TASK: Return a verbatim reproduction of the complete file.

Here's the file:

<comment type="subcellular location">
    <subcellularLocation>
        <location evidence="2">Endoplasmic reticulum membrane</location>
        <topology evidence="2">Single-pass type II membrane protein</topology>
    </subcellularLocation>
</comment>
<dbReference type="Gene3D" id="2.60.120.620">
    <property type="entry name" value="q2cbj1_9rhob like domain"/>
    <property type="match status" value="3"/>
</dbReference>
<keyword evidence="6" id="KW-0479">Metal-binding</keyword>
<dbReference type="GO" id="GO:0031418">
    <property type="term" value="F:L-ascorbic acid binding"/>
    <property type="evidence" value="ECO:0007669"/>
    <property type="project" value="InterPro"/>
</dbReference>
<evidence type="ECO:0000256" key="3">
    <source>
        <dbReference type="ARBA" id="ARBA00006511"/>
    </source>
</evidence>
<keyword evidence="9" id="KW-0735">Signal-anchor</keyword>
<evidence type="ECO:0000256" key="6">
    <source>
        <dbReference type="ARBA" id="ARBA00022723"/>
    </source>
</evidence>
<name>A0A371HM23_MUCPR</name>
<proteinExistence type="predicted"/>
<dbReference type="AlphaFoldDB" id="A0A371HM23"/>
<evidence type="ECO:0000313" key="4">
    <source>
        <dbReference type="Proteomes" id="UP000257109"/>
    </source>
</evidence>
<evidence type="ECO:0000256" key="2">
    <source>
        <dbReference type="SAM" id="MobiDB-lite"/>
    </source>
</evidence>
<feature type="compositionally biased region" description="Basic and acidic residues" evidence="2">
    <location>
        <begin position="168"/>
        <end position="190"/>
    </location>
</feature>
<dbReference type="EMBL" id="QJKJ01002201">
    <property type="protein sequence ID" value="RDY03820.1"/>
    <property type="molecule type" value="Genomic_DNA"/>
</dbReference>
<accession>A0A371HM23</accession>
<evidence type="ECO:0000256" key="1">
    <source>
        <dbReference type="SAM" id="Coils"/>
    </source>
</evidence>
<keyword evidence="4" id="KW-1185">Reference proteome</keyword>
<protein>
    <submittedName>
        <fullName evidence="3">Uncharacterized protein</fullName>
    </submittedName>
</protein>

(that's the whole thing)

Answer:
<comment type="subcellular location">
    <subcellularLocation>
        <location evidence="2">Endoplasmic reticulum membrane</location>
        <topology evidence="2">Single-pass type II membrane protein</topology>
    </subcellularLocation>
</comment>
<dbReference type="Gene3D" id="2.60.120.620">
    <property type="entry name" value="q2cbj1_9rhob like domain"/>
    <property type="match status" value="3"/>
</dbReference>
<keyword evidence="6" id="KW-0479">Metal-binding</keyword>
<dbReference type="GO" id="GO:0031418">
    <property type="term" value="F:L-ascorbic acid binding"/>
    <property type="evidence" value="ECO:0007669"/>
    <property type="project" value="InterPro"/>
</dbReference>
<evidence type="ECO:0000256" key="3">
    <source>
        <dbReference type="ARBA" id="ARBA00006511"/>
    </source>
</evidence>
<keyword evidence="9" id="KW-0735">Signal-anchor</keyword>
<evidence type="ECO:0000256" key="6">
    <source>
        <dbReference type="ARBA" id="ARBA00022723"/>
    </source>
</evidence>
<name>A0A371HM23_MUCPR</name>
<proteinExistence type="predicted"/>
<dbReference type="AlphaFoldDB" id="A0A371HM23"/>
<evidence type="ECO:0000313" key="4">
    <source>
        <dbReference type="Proteomes" id="UP000257109"/>
    </source>
</evidence>
<evidence type="ECO:0000256" key="2">
    <source>
        <dbReference type="SAM" id="MobiDB-lite"/>
    </source>
</evidence>
<feature type="compositionally biased region" description="Basic and acidic residues" evidence="2">
    <location>
        <begin position="168"/>
        <end position="190"/>
    </location>
</feature>
<dbReference type="EMBL" id="QJKJ01002201">
    <property type="protein sequence ID" value="RDY03820.1"/>
    <property type="molecule type" value="Genomic_DNA"/>
</dbReference>
<accession>A0A371HM23</accession>
<evidence type="ECO:0000256" key="1">
    <source>
        <dbReference type="SAM" id="Coils"/>
    </source>
</evidence>
<keyword evidence="4" id="KW-1185">Reference proteome</keyword>
<protein>
    <submittedName>
        <fullName evidence="3">Uncharacterized protein</fullName>
    </submittedName>
</protein>